Welcome to CBE’s Library

My marriage was killing me. Either my marriage needed to end or my belief in this “all-loving God” who had “allowed” my husband to abuse me had to end. Thanks to the “godly” Christian counsel I received, I attempted to submit to emotional abuse in order to be faithful to God and to my marriage.

KEEP READING

Like many churches, ours on Boston’s North Shore is invested in a mission in a developing country. In our case, we support a school in Haiti. The vision belonged to one of my students in the first class I taught for Gordon-Conwell Theological Seminary’s Center for Urban Ministerial Education (its Boston Campus) some fifteen years ago. Joseph is himself a Haitian with a burden for a poor village outside of Port-au-Prince. It had an infant mortality rate of more than 80 percent, since the people had to depend on a river for everything— drinking, washing, etc.

KEEP READING

W: William David Spencer

A: Ajai (male)

M: Maureena (female)

W: I notice that some Muslim women wear head coverings one hundred percent of the time.

M: Yes, all the time. It is a very totally different culture in the Muslim world. That’s why, when we went to the Middle East, the first thing we were taught—do not walk around with your hair open. Because they consider you are a prostitute. Because they consider that, if you show your hair, you are tempting men to the sexual immoral sin. You are enticing them. This is according to the Qur’an.

KEEP READING

Responding to Abuse in Christian Homes: A Challenge to Churches and their Leaders represents the final book edited by Catherine Clark Kroeger, together with her colleagues Nancy Nason ­Clark and Barbara Fisher-Townsend. Similar to other publications by the late Dr. Kroeger, this book addresses the link between violence against Christian women by their (oftentimes) believing husbands and the incorrect theological presuppositions which enable the violence to persist. 

KEEP READING
image

We need to open our eyes. We need to understand what has been happening to our sisters and daughters for too long.

KEEP READING
image

“You idiot!”

“Who asked for your opinion?”

“Get in here and clean this up.”

“We never had that conversation.”

When does communication cross the line into verbal abuse? When the words or attitude disrespect or devalue the other person.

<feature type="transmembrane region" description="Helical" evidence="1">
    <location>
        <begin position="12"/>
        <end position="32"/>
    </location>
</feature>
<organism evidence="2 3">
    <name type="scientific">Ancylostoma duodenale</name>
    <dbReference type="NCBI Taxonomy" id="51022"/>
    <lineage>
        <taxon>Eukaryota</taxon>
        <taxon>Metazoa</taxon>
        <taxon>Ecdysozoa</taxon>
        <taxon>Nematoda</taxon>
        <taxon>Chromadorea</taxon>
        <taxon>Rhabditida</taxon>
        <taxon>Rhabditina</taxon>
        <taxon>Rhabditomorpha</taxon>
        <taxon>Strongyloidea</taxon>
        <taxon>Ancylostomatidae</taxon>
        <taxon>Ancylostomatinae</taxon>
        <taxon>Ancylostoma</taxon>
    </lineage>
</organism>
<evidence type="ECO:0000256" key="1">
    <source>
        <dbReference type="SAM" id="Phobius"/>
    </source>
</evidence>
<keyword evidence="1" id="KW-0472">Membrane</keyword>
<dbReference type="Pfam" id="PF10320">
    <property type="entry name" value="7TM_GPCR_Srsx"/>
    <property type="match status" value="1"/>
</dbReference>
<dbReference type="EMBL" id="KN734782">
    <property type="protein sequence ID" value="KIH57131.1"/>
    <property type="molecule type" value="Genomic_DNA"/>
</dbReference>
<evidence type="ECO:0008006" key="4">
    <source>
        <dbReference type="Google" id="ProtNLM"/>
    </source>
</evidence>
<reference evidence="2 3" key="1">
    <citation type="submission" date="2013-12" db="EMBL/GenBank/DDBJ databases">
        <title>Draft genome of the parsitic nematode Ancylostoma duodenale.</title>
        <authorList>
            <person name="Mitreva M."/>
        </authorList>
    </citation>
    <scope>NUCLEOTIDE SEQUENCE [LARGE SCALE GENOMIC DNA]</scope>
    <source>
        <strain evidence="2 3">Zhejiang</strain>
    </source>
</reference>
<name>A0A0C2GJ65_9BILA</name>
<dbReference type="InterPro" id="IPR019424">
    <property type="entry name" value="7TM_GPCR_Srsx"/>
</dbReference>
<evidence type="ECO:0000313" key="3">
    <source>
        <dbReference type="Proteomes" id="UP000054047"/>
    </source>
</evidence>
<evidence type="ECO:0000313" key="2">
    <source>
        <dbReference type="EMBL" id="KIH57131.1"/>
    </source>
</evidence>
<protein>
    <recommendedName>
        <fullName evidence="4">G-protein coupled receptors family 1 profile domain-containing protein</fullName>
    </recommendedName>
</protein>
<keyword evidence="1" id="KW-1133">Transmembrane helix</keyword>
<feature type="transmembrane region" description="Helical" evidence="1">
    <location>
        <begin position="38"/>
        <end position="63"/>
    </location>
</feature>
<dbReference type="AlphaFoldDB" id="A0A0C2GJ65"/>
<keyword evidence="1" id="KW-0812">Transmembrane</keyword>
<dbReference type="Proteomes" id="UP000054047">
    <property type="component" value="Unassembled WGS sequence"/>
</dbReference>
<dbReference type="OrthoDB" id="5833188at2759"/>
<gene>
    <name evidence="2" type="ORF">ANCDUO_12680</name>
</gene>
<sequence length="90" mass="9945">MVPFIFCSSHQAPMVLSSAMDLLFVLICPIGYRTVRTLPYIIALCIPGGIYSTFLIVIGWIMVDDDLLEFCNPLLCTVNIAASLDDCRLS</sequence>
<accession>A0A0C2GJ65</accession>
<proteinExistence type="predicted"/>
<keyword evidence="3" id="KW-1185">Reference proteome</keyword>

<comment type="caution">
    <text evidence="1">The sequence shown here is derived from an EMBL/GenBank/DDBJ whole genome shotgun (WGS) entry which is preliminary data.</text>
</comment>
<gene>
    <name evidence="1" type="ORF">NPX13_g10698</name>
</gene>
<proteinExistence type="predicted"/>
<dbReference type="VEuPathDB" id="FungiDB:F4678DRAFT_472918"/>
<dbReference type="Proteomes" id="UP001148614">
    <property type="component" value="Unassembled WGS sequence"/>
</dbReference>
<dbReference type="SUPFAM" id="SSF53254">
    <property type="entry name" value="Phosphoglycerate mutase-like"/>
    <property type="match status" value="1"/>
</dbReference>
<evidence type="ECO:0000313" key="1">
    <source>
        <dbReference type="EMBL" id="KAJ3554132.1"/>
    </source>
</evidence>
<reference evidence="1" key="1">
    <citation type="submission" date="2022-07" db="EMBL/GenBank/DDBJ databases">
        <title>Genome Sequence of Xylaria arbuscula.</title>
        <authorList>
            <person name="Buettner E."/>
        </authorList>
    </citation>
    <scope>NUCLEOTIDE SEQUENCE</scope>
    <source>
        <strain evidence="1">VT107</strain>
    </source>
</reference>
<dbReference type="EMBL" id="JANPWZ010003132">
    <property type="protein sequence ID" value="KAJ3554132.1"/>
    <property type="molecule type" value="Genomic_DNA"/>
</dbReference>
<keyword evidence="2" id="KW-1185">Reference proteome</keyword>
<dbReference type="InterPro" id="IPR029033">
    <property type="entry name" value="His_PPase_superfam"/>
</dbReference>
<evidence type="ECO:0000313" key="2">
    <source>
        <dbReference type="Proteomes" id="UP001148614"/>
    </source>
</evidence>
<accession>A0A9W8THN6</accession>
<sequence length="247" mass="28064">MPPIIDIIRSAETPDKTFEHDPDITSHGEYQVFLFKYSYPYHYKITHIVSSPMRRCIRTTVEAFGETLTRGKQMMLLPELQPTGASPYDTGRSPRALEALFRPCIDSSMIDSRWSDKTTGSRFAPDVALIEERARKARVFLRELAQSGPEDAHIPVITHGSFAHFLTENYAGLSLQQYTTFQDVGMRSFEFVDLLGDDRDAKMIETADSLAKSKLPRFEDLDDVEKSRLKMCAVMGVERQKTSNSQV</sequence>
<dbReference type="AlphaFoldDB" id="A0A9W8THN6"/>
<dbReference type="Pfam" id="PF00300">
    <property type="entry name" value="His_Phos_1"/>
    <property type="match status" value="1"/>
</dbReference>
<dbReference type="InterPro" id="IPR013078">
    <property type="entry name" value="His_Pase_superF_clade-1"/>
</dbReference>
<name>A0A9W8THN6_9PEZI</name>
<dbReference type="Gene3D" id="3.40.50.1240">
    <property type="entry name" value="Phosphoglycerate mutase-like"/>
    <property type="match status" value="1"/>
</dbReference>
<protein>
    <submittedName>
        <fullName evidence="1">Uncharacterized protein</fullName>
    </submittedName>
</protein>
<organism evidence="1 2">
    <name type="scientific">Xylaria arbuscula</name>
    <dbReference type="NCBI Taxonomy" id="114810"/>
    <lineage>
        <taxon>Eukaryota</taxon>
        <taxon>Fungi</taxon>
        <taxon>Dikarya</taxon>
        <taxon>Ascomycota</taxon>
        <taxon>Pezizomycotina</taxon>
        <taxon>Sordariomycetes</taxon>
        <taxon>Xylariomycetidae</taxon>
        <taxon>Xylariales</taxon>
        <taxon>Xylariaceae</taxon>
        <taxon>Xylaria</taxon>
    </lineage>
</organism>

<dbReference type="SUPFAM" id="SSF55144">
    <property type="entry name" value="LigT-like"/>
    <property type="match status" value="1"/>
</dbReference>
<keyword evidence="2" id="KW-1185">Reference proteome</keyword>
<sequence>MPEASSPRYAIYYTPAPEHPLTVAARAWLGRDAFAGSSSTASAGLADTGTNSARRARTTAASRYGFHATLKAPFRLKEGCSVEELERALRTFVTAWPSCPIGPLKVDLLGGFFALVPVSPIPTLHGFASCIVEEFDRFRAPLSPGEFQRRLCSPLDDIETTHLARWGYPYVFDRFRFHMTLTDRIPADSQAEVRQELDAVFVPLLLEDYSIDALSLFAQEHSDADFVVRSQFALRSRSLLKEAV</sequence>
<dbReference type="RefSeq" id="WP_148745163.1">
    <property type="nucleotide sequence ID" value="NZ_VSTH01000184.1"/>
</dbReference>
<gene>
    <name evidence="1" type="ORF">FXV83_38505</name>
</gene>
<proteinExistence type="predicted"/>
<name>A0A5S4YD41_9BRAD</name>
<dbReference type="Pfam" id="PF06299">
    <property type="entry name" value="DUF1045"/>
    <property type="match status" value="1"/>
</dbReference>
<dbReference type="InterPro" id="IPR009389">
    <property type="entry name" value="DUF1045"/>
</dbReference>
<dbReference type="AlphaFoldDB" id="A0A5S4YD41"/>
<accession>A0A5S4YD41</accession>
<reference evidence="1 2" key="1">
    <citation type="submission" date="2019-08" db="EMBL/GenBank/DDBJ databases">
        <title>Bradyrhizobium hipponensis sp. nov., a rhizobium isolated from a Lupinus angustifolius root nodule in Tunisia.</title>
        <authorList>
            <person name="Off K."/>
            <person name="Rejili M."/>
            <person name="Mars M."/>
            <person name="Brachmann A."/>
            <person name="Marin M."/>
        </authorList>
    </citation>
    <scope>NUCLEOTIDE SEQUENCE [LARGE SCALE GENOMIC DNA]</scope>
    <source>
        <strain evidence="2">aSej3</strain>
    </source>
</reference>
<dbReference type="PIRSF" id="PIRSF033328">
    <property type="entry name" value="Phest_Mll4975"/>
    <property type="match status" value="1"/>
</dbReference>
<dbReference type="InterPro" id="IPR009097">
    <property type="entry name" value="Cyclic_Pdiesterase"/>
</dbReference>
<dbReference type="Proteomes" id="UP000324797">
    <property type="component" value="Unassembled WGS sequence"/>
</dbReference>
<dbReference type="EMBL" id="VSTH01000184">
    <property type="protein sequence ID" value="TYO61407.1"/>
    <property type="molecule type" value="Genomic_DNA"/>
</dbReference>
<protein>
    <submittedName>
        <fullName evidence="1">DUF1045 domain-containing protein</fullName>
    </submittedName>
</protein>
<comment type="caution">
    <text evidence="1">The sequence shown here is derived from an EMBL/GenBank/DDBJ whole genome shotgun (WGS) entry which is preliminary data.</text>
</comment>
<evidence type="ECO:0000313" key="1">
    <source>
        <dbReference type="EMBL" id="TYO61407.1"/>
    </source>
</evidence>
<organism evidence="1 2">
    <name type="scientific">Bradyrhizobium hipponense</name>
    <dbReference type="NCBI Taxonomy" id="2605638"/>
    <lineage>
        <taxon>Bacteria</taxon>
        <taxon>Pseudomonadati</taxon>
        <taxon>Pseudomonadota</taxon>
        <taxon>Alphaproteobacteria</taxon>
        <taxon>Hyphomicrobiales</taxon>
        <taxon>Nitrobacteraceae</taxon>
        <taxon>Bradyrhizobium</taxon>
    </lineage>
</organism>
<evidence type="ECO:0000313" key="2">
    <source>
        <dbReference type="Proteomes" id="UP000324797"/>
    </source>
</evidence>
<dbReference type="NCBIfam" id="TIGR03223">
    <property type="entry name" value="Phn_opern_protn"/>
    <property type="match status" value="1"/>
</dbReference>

KEEP READING

At the intersection of socioeconomics, ethnicity, and gender lurks one of the most insidious forms of violence against girls and women: sex trafficking. What theological insights should inform Christian ministry to victims and survivors of sex trafficking? Female theologians who are well-acquainted with histories of multiple forms of oppression should inform Christian practice. Therefore, mujerista (Spanish for “womanist”) and womanist scholars ought to be at the top of the list. Unfortunately, many evangelicals and other Christians whose praxis has primarily been informed by white, Western, male theological perspectives, are hesitant to consider theologies by and for women of color. This is a mistake. Whether or not a person fully embraces all the theological points of womanist and mujerista theologies, these contextualized liberation theologies contain powerful and poignant biblical truths that are particularly relevant to today’s victims and survivors of sex trafficking. This paper will first highlight relevant definitions and themes in mujerista and womanist theologies, then examine the implications for ministry among today’s sex trafficking victims and survivors

KEEP READING

Several authors examine evangelical Christianity’s engagement with women, gender, sexuality, and abuse. 

KEEP READING

If abuse is a power problem, then what does the debate about gender roles have to do with it? Put simply, our views on gender and authority grow out of and reinforce our philosophies on power.

KEEP READING

For too long, church leaders have failed to see the abuse in the church and failed to hear the women who cry out for justice.

KEEP READING